Tool #2: Subtract expectations, gain self worth. My right eye was stuck open. My lips stuck about an inch apart. I looked like I got a botched botox job on just the right side of my face. I could feel everything, but nothing was moving. When the ER doctor told me I had Bells Palsy, the word “palsy” hit me like a ton of bricks. I was the healthiest person I knew, right? Through tears I texted my boyfriend Anthony, “I am paralyzed in the right side of my face, and the doctor said only 80% of people heal from it.” He immediately replied in his sarcastic manner, “behb, you’re special, but not 20% special.” I have giant horse teeth and a big mouth. My smile is huge. My paralysis forced my successful public figure yogi self “Katie B Happyy” to only have half of a smile. Where I had for years depended on my youthful flexibility and athletic outer shell, I now felt gypped by my body. I had to hold my lips together to even drink or eat food, or say “f” and “p” sounds. Broken in so many ways, I cleared my schedule of everything that wasn’t teaching. I went to healers, acupuncture treatments, chiropractic adjustments, massages, and just relaxed. Bells palsy is an inflamed nerve so I was trying to de-flame everything. Instead of hiding from the public eye like so many do, I chose to keep teaching, beautifully broken. I cried with my students when they reacted to my face, I showed up with my whole heart asking for help. #puffyeyedandpowerful Something shifted. Because I was doing a lot less, somehow more flowed in. My persona of “super yogi” fizzled away, and yet I related to so many of my students on the mutual plane of despair. For the first time ever, my retreats filled. Without even knowing, my relationship was saved. My boyfriend felt needed and purpose filled in our relationship because I took the time to look him in the eyes and ask for help. I gained thousands of devoted followers that wanted to cheer me on, and I replied to them all. My sole focus was healing and my students, and the universe gave me more financial gain in my retreat business than ever before. No instagram ad could have gotten me the same surplus as me simply being present with people and asking about them.
Tool #3: Subtract accomplishments, add valuable relationships. My eye started to blink the second month in, and eventually my smile slowly worked at the end of six months. Three years out, I am left with this overwhelming lesson that life will constantly slow you down even if you don’t ask for it. Every time it does, I’ve gained so much more. From a successful career leading yoga adventures around the world, to authentic relationships, there’s incredible presents in presence. They always say people won’t remember what you did, but they will remember how you made them feel. We have this unique opportunity as humans to take responsibility for the energy we bring to any space. Whether you’re in line at the grocery store or sitting too close to someone on an airplane, out of the trillions of possible interactions you could have had, you landed with this one! Why? Who knows. Be present. Own the vibration you’re bringing forth and you never know the doors that will open because you slowed down enough to be with a human. Out of the expectation of human doings, when we human BE with people, you can start to enjoy every inhalation, and discover the reason you woke up today.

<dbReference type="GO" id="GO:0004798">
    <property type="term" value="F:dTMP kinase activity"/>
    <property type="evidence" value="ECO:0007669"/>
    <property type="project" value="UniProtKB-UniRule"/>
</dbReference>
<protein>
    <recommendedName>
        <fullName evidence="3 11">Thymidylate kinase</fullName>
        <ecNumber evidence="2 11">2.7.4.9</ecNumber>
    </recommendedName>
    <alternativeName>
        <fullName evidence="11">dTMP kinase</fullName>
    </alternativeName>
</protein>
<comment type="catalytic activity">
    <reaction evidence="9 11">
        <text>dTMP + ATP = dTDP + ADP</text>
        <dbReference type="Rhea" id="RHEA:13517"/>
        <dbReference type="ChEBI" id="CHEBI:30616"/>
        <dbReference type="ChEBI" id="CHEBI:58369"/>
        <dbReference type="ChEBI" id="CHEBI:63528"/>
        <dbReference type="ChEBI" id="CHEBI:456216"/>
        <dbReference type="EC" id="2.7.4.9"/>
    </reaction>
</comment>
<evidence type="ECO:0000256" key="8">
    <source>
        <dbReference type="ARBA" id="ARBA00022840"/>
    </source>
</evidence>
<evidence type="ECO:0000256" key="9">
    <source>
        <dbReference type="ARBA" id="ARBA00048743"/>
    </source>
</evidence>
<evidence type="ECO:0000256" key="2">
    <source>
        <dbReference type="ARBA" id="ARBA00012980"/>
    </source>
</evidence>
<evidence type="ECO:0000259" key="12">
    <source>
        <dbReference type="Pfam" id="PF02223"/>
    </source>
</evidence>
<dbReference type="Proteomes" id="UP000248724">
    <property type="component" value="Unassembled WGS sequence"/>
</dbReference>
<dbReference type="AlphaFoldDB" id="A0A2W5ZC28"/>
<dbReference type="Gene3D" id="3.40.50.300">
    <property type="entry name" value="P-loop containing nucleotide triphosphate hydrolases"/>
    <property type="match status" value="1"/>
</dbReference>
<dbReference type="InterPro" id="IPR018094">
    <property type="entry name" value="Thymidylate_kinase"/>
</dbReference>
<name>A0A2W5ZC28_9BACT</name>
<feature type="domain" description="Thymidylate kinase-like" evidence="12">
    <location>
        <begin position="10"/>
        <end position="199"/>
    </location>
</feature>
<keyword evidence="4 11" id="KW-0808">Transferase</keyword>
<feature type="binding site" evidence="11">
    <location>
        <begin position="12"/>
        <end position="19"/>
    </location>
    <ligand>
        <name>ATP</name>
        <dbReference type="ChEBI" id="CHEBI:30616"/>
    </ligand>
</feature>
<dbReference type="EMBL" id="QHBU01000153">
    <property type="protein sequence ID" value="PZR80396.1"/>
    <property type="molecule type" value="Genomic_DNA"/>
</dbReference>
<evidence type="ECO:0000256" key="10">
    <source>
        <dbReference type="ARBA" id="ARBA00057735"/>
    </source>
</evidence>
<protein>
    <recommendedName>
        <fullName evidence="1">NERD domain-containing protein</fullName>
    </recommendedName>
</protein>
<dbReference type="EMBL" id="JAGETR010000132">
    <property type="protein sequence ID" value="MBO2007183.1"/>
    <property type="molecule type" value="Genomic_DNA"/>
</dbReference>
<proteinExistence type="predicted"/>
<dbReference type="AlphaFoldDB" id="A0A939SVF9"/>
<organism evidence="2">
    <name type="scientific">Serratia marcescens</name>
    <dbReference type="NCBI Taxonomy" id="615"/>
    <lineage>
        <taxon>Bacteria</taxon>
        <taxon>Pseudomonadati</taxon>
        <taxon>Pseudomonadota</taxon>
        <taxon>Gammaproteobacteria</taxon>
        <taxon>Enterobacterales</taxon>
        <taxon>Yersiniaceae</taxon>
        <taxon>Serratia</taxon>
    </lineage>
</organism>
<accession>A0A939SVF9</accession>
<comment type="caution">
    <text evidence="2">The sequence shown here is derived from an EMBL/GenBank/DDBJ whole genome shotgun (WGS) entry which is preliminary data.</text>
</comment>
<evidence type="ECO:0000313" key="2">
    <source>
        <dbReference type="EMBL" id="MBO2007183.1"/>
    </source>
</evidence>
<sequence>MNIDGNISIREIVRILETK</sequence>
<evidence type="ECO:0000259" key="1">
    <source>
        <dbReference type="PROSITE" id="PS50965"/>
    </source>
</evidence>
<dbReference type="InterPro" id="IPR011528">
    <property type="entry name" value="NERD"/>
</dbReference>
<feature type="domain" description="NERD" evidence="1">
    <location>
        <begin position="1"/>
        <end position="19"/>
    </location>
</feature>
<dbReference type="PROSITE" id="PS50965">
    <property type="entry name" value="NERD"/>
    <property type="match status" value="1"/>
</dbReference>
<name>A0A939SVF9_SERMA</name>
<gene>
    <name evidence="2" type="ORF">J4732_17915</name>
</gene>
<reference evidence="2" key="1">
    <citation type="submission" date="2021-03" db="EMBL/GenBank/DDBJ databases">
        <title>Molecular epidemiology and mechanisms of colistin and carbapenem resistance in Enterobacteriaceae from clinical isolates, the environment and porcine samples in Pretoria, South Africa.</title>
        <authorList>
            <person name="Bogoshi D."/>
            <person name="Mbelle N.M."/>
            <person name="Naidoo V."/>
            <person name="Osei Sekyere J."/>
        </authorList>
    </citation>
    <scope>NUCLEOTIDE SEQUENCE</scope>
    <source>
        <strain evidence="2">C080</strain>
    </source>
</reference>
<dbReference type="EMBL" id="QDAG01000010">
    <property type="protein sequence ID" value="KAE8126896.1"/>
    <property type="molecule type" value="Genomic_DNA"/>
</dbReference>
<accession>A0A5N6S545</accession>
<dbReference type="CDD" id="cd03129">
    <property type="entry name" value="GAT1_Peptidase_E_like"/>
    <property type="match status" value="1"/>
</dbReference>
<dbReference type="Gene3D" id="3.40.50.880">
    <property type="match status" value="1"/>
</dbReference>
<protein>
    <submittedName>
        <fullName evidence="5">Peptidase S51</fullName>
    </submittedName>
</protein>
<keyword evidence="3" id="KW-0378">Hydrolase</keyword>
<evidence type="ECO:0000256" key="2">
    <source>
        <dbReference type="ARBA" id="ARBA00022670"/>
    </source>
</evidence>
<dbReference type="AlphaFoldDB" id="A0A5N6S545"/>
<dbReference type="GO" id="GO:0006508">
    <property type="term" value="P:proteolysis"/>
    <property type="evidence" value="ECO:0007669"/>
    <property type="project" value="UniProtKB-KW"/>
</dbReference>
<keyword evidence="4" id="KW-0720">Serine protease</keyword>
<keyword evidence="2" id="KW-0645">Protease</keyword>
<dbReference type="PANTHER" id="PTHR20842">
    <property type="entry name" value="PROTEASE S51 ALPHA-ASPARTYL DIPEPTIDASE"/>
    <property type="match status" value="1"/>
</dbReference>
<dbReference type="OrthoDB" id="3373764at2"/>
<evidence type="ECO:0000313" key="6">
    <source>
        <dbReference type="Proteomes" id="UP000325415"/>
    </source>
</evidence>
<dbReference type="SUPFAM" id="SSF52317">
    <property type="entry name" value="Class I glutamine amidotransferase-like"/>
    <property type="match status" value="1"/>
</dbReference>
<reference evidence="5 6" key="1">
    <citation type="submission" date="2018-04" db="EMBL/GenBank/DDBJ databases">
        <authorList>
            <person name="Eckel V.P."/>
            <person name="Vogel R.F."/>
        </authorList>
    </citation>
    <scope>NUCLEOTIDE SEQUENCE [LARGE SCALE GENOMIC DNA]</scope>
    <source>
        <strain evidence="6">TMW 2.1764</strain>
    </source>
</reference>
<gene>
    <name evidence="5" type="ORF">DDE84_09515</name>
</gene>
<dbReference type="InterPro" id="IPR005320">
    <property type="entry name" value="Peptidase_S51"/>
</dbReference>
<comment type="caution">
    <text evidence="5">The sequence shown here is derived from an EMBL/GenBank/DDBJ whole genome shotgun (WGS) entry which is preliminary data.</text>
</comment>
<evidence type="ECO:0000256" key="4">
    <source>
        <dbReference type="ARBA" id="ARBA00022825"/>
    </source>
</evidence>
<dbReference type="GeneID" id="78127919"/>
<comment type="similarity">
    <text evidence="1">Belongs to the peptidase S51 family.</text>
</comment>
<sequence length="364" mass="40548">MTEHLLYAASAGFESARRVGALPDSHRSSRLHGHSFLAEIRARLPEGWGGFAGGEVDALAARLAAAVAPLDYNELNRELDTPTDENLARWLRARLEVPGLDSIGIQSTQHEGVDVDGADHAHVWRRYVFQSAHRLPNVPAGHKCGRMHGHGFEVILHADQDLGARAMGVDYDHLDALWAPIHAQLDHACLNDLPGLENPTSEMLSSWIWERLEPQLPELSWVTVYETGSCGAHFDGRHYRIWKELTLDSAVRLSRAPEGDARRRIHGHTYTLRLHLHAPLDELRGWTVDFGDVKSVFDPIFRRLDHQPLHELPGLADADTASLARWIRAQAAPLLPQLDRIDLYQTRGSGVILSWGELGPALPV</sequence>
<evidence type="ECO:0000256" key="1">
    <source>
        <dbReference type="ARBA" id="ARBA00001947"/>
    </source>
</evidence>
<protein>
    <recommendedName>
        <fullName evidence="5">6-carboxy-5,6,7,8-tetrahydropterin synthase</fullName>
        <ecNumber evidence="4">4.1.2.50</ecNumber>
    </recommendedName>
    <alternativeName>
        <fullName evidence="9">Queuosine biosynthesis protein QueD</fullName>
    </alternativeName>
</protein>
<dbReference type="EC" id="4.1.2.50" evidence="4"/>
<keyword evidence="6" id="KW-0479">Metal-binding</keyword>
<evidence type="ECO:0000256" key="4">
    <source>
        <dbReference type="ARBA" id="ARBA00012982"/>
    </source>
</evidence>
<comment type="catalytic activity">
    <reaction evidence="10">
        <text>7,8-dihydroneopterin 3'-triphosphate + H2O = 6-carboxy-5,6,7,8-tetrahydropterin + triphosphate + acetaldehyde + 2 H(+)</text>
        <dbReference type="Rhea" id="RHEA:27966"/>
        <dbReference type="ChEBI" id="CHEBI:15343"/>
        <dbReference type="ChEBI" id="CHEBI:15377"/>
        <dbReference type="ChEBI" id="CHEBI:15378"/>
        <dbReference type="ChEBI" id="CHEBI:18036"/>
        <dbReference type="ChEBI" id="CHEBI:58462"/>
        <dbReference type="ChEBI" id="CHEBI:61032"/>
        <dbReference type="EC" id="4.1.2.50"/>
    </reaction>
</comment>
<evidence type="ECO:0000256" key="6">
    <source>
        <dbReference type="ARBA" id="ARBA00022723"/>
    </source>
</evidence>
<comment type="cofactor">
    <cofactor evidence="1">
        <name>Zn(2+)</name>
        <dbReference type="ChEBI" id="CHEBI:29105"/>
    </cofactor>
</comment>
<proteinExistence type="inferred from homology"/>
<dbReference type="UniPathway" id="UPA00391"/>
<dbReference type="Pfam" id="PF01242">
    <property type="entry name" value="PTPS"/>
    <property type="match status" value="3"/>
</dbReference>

What are your go-to acts of self care?
Here are my 6 Techniques to Subtract to Add for a More Meaningful Life
1. No Screen Time: Take back your day. The thirty minutes you first wake up and before bed are for you. The minute you pick up that phone, you are responding to a red notification that is someone else’s request or watching someone else tell your subconscious you’re not enough on social media. Take the time to journal and manifest. Get lost in fantasy about the good things that could happen in the future. The universe wants to work in your favor, but it responds only to the extent that you’re clear. When I was single as a new yoga teacher, I didn’t know what I was looking for. The minute I wrote down specific character traits of what I’d hope for in a guy, he didn’t just appear… he was already there, cleaning my yoga studio for trade, I just didn’t see him until I wrote specifics. There was a study of kindergarten kids that do Teddy Bear Tummy Time. Every morning they put teddy bears on their tummies as they lay on the ground and do 10 rounds of breathing as the teddy bears rise and fall. The study proved the children, after only 10 rounds of conscious deep breathing, were more attentive, scored better on testing, and were more focused on their work. They started the day more grounded.
2. Spend Time in Gratitude. When my alarm goes off in the morning, I send my legs up the wall (amazing for reversing varicose veins and sends fresh oxygen-rich blood flow to the heart) and I start imagining something in my life I’m insanely grateful for. For me, it’s my little guido nephew, Lorenzo. He’s an adorable kind three-year-old Jersey Italian that wears tracksuits, Nikes, and gold chains. When I think about him my entire body swells up with love. Take moments of “presence pause” and think of 1-2 things you’re grateful for. There is a channel of happiness we each have the capacity to tune into whenever we want. When I take 30 seconds to close my eyes and think of something I’m grateful for, my entire physical body changes. I get out of the stress response (sympathetic state) and go into what we call the rest and digest state (parasympathetic state) – where we are less reactive and more reaffirming. Sometimes when I’m frustrated I’m bloated or I woke up with a hangover, I remember the years I was paralyzed. I close my eyes, come back to gratitude for the fact that my face works and my smile works. Then, I am less angry at myself and therefore less angry at others.